When it comes to using the military, it always seems that we (America) are in the wrong place at the wrong time! We favor Iraq and Afghanistan over Darfu and Rwanda and we wonder why the world raises a skeptic eye every-time we roll out our fancy war machine. There is talk of America getting involved in enforcing a no-fly zone in Libya...I think this is a mistake. Any action that goes above and beyond a humanitarian Aid, is just another recipe for disaster and human causalities.

    Great post! I loved the Mr. Bean reference;-> I think we had/have a few of those ass-clowns too. However, Mr. Bean's antics are at least cheeky and funny.


  6. Calvin, Bill did not have a fly zone with 'that' woman. :-))

  7. Anthony, governments in that area, with one exception, are generally pretty disastrous, always dancing to some tune or other.

  8. CI, as far as I can see it's no more than a civil insurrection, being fought back in the way most governments would fight these things back. But your moral point is unanswerable - how dreadful it is for people to stand back and watch appalling crimes unfold. But that's exactly what has happened, time and time again. Nothing was done about Rwanda or Darfur, apart from the UN humming and hawing over if what was happening in the latter was genocide or not. Why is there such selectivity? Why all the wailing and gnashing of teeth over Libya? Why are we taking such a self-righteous stand when Italy, the old colonial power and a close neighbour, apparently could not give a damn? Have we learned nothing? I personally would love to cast a net of protection over all the martyred children of the earth, but that is a task too great even for God.

  9. Mark, thanks you so much. Humanitarian aid is one thing; close military involvement quite another. A no-fly zone, or even a bombing campaign, would inevitably entail mission creep, because these things, as I feel sure you understand, are never sufficient in themselves.

    Mr Bean, yes! You should see what I say about people I don't like. :-)

  10. I have to strongly disagree with your description of Bill Clinton, which credits him with rather more initiative than he deserves (apart from in the field of a rather sleazy variant of seduction, obviously).

    (In full on finger-wagging editor mode I suppose I should ask your tolerance if I also pull you up on the factual inaccuracy of your statement that "we once intervened in Afghanistan on behalf of the Taliban" too.... What became al-Qaeda, essentially, yes. But what became the Taliban, well, in short, no. That really was Pakistan's doing. But that is but an aside..)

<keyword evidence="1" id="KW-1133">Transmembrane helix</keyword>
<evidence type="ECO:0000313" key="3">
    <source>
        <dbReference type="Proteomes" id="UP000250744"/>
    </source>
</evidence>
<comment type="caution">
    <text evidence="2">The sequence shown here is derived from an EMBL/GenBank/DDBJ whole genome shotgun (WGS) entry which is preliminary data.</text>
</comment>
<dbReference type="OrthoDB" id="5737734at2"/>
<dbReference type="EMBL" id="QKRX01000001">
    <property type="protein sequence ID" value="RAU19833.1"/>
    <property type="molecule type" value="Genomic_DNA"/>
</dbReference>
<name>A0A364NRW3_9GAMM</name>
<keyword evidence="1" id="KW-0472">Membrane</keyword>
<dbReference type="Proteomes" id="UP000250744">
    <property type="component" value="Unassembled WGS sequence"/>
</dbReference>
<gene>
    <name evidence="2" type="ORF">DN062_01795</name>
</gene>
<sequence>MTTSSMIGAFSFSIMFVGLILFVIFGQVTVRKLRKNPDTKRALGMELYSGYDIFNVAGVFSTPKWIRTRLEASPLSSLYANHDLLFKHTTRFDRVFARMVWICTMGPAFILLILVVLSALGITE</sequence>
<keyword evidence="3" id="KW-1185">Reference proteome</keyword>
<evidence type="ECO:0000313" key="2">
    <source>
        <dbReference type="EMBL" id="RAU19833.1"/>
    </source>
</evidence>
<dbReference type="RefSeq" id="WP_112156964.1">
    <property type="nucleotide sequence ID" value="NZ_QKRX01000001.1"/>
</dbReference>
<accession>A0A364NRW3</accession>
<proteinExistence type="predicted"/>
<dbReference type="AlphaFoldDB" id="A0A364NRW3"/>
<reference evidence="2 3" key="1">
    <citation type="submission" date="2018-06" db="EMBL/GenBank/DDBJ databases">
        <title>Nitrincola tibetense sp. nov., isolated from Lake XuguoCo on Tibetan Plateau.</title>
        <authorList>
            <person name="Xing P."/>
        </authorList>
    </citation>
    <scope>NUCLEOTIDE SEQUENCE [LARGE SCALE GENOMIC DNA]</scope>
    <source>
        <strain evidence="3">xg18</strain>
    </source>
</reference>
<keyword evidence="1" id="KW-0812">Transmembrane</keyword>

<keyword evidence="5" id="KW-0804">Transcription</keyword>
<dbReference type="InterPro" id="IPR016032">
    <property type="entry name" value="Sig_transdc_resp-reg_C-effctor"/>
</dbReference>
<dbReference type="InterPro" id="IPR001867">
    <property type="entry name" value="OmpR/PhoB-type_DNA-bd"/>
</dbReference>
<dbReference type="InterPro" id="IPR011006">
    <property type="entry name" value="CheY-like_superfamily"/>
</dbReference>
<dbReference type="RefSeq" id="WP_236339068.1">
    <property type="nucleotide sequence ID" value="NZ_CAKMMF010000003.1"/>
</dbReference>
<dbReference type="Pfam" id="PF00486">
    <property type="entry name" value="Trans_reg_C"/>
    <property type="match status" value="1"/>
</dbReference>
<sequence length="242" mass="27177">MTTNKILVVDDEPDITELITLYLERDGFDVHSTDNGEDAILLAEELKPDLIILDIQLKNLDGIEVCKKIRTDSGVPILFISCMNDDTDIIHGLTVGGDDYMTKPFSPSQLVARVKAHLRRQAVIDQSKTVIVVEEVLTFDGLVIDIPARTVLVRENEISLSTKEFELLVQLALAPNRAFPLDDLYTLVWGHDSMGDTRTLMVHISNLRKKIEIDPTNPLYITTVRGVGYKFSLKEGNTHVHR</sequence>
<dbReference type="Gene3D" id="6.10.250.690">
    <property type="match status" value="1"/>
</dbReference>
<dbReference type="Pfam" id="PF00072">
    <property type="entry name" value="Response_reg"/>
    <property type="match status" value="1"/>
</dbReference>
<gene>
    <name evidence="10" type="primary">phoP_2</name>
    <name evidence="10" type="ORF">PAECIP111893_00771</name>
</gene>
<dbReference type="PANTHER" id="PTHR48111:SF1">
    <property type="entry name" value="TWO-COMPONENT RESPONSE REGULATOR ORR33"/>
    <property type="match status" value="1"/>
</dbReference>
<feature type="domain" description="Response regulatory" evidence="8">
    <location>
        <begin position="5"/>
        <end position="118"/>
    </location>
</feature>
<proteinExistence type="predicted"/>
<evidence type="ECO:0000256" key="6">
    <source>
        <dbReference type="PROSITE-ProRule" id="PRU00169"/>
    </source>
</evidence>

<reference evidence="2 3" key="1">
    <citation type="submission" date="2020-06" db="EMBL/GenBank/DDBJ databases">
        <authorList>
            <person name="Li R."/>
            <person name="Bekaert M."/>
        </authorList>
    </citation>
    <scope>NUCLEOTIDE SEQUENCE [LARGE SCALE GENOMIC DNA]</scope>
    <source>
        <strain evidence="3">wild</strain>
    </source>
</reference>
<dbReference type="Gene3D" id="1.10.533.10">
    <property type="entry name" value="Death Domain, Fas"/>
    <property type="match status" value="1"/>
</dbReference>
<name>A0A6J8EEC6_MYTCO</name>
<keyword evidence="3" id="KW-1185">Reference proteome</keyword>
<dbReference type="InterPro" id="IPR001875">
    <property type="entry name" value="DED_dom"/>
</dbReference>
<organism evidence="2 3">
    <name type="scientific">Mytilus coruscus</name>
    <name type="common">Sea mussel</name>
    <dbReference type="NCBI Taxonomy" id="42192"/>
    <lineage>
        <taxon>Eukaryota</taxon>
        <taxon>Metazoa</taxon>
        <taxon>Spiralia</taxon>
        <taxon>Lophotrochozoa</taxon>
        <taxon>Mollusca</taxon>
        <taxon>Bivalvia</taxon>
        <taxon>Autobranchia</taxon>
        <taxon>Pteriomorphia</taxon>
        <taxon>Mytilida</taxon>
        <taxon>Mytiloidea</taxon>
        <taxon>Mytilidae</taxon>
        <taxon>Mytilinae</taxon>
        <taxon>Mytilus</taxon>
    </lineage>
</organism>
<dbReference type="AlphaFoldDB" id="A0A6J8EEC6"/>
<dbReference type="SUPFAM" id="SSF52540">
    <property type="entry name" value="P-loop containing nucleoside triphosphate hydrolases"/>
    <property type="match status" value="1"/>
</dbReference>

Slick Willie was decidely luke-warm, for better or for worse, on "liberal interventionism" (evidence: Somalia/Black Hawk Down incident, Rwanda, a very belated entrée in Bosnia - and one that had decidedly illiberal consequences: all that you say about Kosovo applies at least as much, mutandis mutandim, to the Republika Srpska entity that Clinton's - and Mitterand's/Chirac's military and diplomatic actions resulted as the effective victors there. Or the extremely half-hearted and symbolic bombings of (the wrong targets in) Sudan and Afghanistan that followed the East African embassy bombings...

    Even in the case of Kosovo, I'd say it wasn't really a Clinton initiative (did any such thing exist, again outside the field of low-rent seduction?) - it really was *Blair*, fresh from his success in Sierra Leone, who dragged NATO screaming and kicking into Kosovo, who wholeheartedly endorsed, promoted and supported the principle (which I don't think is always wrong, incidently). Indeed I am vaguely reminded of Mrs T, in 1990, urging G Bush Sr not to "go wobbly" over a sense this hawkishness belongs more to the UK than the US, even in those very different circumstances and leadership.

    As for Libya, I don't know. The ideal would obviously be for Gaddafi to be assassinated the time you publish this comment. If not earlier.

    I'm not sure about the opposition either - I note that the Bulgarian government has taken exception to the rebel leadership, apparently on the grounds that some of them are said to have been involved in the holding and torture of the Bulgarian (and Palestinan) nurses who were held captive in Libya for several years until recently.

    On the general principal of whether it is right to intervene to prevent atrocities abroad, I'm not sure. Clearly, any such actions certainly require consideration of the consequences, as moderated and informed by political wisdom (and an appreciation of realpolitik) as well as moral concerns.

    One doesn't have to be a liberal hawk to regard that the continuation of the Gaddafi regime (whether led by the Captain who appointed himself Colonel, King of Kings of Kings of Africa, Imam of All Muslims, Brother Leader of the Revolution who none the less disdains all titles, or Saif-al-Islam, friend of the LSE and Joerg Heider's former flatmate, or another one of his sons) is clearly undesirable - and may reasonably be expected to have destabilizing effects that stretch well beyond its borders. All the past evidence suggests that. So I think there is an element of realpolitik and consideration of Western interests among those urging support for the rebellion - to my mind the debate is what form, and to what level, that support should take.